Figure 9: The mean local bond-bond angle of monomer (). The solid symbols in (a) and (b) represent the purely 2D case.

To characterize the intra chain property under shear flow, we have considered the bond-bond angles (BBAs). This is a complementary approach to investigate the chain stretching and coiling features. The results are depicted in Fig. 8. In a first low shear rate window (), there is a rather strong shear rate dependency for the NV, bulk, and 2D cases. Typically, this describes the relevance of coiled conformations. At higher shear rates, this dependency becomes much weaker and a plateau-like regime (about ) is observed. This feature, is the signature of strongly stretched polymer chains. As far as the NG case is concerned, the shear rate dependency is much weaker as expected. This result is fully consistent with the positive skewness reported in Fig. 4(c) for a wide range of the shear rate. A complementary observable provided by the following order parameter he_MM07_40_6721 () is also shown as an inset in Fig. 8.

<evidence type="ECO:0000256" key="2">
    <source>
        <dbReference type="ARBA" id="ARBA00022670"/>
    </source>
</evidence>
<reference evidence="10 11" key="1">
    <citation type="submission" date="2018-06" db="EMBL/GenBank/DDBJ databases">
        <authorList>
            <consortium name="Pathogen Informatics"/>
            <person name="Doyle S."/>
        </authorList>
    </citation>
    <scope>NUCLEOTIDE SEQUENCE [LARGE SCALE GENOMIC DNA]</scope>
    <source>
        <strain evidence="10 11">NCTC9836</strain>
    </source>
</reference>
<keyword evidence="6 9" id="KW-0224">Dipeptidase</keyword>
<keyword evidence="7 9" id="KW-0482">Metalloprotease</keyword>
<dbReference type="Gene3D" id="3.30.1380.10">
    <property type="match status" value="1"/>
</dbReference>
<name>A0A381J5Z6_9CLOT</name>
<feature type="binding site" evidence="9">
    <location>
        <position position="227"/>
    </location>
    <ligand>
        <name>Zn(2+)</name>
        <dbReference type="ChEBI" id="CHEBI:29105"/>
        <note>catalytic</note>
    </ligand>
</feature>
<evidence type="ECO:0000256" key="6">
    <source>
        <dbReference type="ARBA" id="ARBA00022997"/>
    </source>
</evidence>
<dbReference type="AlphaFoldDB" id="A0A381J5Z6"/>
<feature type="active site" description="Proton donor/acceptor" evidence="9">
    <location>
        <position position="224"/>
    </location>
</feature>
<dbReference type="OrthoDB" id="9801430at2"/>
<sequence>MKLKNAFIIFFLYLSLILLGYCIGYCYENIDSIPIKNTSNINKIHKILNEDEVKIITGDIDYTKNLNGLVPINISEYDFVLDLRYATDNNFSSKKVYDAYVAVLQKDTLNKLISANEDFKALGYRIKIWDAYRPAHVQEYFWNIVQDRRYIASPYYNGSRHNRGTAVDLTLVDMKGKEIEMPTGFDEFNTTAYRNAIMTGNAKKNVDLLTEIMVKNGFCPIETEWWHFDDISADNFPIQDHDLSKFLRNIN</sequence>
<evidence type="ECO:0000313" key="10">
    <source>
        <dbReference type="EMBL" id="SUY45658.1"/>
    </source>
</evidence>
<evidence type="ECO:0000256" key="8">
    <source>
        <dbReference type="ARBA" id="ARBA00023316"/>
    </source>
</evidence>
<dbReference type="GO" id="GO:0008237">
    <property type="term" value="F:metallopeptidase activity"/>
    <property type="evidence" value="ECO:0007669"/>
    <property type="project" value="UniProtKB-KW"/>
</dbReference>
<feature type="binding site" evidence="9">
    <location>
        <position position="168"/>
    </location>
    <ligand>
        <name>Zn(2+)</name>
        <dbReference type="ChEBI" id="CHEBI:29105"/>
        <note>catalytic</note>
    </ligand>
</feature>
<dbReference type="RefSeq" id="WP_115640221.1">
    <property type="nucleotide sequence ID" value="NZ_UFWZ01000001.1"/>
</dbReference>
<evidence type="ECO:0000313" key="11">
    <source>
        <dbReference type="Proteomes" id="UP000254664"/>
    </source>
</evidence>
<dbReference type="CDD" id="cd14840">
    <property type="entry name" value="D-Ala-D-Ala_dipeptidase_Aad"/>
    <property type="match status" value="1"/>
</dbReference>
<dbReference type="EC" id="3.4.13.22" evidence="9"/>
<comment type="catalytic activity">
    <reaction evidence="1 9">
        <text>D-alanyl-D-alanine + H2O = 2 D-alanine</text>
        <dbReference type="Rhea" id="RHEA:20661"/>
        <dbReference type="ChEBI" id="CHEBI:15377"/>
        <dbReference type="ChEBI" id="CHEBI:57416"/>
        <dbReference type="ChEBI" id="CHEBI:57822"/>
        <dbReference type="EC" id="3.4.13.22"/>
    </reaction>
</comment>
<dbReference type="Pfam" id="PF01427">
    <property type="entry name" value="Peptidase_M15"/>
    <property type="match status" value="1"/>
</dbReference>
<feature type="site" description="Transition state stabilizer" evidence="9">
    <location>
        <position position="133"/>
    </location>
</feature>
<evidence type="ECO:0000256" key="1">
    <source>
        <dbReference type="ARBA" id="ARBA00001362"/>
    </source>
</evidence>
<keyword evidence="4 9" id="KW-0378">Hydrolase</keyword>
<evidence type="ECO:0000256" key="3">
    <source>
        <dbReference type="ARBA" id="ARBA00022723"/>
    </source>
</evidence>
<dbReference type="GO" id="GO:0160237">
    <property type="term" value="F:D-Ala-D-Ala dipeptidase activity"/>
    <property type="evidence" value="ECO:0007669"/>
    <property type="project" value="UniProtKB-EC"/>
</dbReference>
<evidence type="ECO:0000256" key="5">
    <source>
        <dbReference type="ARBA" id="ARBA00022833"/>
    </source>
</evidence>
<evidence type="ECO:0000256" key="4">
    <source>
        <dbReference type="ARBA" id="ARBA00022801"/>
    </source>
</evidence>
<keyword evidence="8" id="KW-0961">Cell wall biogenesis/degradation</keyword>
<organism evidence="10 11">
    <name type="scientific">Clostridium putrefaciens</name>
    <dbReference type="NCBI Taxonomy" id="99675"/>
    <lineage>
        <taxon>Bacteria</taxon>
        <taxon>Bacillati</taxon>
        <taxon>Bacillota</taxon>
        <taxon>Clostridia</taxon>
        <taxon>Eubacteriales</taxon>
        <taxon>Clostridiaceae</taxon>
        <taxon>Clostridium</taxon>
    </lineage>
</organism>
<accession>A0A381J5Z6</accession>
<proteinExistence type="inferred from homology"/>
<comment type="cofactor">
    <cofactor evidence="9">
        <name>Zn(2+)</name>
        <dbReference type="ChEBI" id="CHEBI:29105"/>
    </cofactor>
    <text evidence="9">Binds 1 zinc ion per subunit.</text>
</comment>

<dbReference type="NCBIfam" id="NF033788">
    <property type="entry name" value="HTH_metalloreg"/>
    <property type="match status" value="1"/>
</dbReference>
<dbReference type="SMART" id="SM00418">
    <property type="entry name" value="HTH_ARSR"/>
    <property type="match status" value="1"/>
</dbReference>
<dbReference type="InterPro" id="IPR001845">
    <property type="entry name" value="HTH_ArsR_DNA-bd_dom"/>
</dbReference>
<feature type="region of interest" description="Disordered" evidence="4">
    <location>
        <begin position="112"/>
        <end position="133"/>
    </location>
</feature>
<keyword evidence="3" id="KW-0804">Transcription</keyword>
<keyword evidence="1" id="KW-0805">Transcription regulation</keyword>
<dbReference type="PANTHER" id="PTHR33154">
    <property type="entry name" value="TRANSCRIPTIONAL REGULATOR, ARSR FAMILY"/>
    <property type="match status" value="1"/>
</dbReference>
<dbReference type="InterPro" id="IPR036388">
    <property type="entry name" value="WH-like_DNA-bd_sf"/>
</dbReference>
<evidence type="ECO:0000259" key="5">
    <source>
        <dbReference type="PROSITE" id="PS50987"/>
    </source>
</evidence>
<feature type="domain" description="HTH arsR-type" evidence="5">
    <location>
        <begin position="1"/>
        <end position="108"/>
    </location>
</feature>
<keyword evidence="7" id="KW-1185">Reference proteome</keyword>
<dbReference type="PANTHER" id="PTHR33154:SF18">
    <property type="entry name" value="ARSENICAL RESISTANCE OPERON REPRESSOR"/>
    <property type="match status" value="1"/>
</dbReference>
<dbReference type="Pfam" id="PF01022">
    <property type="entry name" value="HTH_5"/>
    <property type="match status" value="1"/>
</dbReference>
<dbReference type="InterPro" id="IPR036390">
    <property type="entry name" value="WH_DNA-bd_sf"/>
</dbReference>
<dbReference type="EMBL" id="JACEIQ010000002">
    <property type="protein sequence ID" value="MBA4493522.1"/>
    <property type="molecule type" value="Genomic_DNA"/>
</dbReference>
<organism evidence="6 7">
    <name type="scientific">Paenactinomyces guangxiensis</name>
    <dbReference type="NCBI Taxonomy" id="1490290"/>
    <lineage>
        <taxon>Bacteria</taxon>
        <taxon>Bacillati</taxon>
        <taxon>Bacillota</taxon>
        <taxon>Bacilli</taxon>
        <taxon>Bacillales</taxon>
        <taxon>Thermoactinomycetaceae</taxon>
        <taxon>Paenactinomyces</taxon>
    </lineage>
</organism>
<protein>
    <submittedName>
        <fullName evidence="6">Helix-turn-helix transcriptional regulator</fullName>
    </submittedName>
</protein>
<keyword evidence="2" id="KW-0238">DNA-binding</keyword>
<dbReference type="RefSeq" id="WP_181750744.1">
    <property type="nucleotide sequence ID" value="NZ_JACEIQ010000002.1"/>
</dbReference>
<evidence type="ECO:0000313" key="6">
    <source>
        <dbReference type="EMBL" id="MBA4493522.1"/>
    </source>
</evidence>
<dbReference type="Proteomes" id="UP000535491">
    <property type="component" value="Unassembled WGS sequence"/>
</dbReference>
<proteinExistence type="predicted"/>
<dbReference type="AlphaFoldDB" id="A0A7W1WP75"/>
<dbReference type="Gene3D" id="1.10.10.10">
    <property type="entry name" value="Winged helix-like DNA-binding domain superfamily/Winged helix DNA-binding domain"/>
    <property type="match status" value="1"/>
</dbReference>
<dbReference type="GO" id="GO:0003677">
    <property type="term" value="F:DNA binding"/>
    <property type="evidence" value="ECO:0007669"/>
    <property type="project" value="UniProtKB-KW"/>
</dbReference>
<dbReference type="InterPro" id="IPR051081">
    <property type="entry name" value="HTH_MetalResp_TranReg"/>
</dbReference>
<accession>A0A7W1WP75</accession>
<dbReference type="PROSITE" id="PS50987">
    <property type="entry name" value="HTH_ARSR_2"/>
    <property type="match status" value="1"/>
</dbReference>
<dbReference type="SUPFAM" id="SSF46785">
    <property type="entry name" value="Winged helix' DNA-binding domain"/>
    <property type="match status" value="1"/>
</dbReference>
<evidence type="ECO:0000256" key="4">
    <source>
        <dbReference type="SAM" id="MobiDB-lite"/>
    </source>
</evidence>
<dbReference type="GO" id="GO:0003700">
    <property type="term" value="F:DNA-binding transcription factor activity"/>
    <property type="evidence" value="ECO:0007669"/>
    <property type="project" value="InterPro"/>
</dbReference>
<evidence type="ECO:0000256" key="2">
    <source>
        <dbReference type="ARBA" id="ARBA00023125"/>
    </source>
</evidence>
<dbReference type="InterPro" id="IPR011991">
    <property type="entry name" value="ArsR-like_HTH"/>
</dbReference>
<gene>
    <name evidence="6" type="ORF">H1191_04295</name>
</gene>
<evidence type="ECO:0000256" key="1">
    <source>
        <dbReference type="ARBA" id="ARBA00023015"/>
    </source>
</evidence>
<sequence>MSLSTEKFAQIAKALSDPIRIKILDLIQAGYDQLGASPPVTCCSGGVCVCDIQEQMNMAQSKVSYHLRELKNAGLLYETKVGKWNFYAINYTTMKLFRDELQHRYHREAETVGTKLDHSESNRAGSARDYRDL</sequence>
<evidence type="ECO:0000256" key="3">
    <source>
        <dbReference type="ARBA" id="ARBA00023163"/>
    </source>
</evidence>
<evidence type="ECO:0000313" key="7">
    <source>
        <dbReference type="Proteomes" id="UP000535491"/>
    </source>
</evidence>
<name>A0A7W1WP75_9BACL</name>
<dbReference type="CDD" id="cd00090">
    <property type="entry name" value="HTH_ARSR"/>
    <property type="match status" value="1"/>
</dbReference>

We now would like to address the local bond-bond angles, which physically characterizes the degree of local chain stretching. The mean BBA is plotted vs. the monomer position index () in Fig. 9. As expected, a symmetry around the chain center is revealed, see Fig. 9. The two chain ends are always looser and the local stretching, is smoothly increasing upon approaching the center of the chain. Besides, the local chain stretching increases with growing shear rate, see Fig. 9.

iii.4 Tumbling

Figure 10: Reduced tumbling frequency as a function of the reduced shear rate . The lines correspond to the best fit.